Tough Love Doesn’t Exist, Part 1

It isn’t a thing. It isn’t even a logical statement. Depriving someone of affection isn’t loving. Depriving someone of physical proximity isn’t loving.

Depriving someone of their physical possessions isn’t loving. Isolating someone isn’t loving. Judgment and blame are not loving. Withholding adequate food, water or other necessary items is definitely not loving. Depriving someone of what others around them are freely given is not loving. American culture tends to not be loving. It tends to be aggressive, competitive, blaming and cold. It tends to reward harsh and unloving behavior toward those who are acting out.

Be willing to take the risk of going against mainstream thought when you have a loved one who acts out in some way. Focus on actual love, strengthen your relationship with the person, be loving and kind even if the other person cannot reciprocate. Consider how you would feel if you were never going to see the person again; would you fee good about how you’re treating them? This really is an important question to consider when things get tough, and even when things are going more smoothly.

This doesn’t mean to operate from a place of guilt, but rather a place of love. Proactively avoid the need for regret and self blame by allowing love to guide your behavior and your reactions to others.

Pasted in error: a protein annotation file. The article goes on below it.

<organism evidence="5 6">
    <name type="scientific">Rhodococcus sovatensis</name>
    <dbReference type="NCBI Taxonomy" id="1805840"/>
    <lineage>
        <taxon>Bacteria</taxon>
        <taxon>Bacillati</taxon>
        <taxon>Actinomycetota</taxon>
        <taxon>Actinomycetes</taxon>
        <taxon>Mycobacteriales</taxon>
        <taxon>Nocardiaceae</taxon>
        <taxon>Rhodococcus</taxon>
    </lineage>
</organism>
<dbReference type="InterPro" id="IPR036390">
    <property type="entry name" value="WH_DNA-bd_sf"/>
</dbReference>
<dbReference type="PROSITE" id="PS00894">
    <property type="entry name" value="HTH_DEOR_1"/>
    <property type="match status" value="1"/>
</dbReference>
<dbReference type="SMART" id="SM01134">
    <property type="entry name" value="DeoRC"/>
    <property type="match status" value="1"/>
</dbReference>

Love the person first. Look for underlying reasons for their acting out and know that human behavior is exceedingly complex. Behavior generally has many possible explanations and not all of them are obvious. Mainstream explanations are often based on assumptions, negativity about motivation, blame and judgment, and assignment of negative intent. However, most acting out behavior, whether it is active or passive, is based on survival and this is a complex concept. To understand another’s motivation requires careful thought and consideration, challenging our own assumptions and an open mind. If you automatically think you know what is driving someone’s behavior, there is a good chance that you are mistaken.

This is not a judgmental statement, it is simply a statement. Be willing to question your beliefs, be willing to challenge your logic, be willing to consider alternative explanations. Know that acting out is generally driven by fear, underlying physical problems that may not be obvious, disclosed or undisclosed trauma, and other factors.

Please be actually loving to your loved ones. Love heals. Love is protective. Love seeks to understand. Love is looking past our own needs. Lovingly set limits and boundaries. It is possible and some loving boundaries may look very similar to unloving or cold boundaries, but they feel very different.

People who act out are often quite sensitive so they are more tuned in to the way something feels. When a sensitive person feels rejection, abandonment, judgment, or criticism, they are at risk for further acting out. If you are the source of these things then you now bear some responsibility in the situation escalating. It does not mean that the other person’s acting out is your fault; it simply means that you are responsible for helping to escalate the situation.

Kind love is genuine love.

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